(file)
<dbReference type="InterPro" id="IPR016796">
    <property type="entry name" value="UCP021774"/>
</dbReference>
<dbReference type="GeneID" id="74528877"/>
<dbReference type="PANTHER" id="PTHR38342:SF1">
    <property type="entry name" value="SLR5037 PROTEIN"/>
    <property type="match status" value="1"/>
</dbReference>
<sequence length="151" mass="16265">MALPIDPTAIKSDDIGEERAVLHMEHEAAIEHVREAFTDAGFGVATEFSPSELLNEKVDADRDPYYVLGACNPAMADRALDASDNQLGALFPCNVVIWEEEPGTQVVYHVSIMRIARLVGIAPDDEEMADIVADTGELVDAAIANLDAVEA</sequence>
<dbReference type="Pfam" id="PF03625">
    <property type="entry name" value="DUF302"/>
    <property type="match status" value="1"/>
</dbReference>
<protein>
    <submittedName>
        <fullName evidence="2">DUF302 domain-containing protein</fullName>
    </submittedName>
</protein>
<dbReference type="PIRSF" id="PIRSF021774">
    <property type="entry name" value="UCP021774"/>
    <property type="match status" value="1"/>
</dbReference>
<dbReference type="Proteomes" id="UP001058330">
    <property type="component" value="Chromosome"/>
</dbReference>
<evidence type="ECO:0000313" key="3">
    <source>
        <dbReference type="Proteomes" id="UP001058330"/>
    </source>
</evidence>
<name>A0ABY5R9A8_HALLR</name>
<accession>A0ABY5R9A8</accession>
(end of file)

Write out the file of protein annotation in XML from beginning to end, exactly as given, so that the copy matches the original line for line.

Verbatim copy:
<dbReference type="InterPro" id="IPR016796">
    <property type="entry name" value="UCP021774"/>
</dbReference>
<dbReference type="GeneID" id="74528877"/>
<dbReference type="PANTHER" id="PTHR38342:SF1">
    <property type="entry name" value="SLR5037 PROTEIN"/>
    <property type="match status" value="1"/>
</dbReference>
<sequence length="151" mass="16265">MALPIDPTAIKSDDIGEERAVLHMEHEAAIEHVREAFTDAGFGVATEFSPSELLNEKVDADRDPYYVLGACNPAMADRALDASDNQLGALFPCNVVIWEEEPGTQVVYHVSIMRIARLVGIAPDDEEMADIVADTGELVDAAIANLDAVEA</sequence>
<dbReference type="Pfam" id="PF03625">
    <property type="entry name" value="DUF302"/>
    <property type="match status" value="1"/>
</dbReference>
<protein>
    <submittedName>
        <fullName evidence="2">DUF302 domain-containing protein</fullName>
    </submittedName>
</protein>
<dbReference type="PIRSF" id="PIRSF021774">
    <property type="entry name" value="UCP021774"/>
    <property type="match status" value="1"/>
</dbReference>
<dbReference type="Proteomes" id="UP001058330">
    <property type="component" value="Chromosome"/>
</dbReference>
<evidence type="ECO:0000313" key="3">
    <source>
        <dbReference type="Proteomes" id="UP001058330"/>
    </source>
</evidence>
<name>A0ABY5R9A8_HALLR</name>
<accession>A0ABY5R9A8</accession>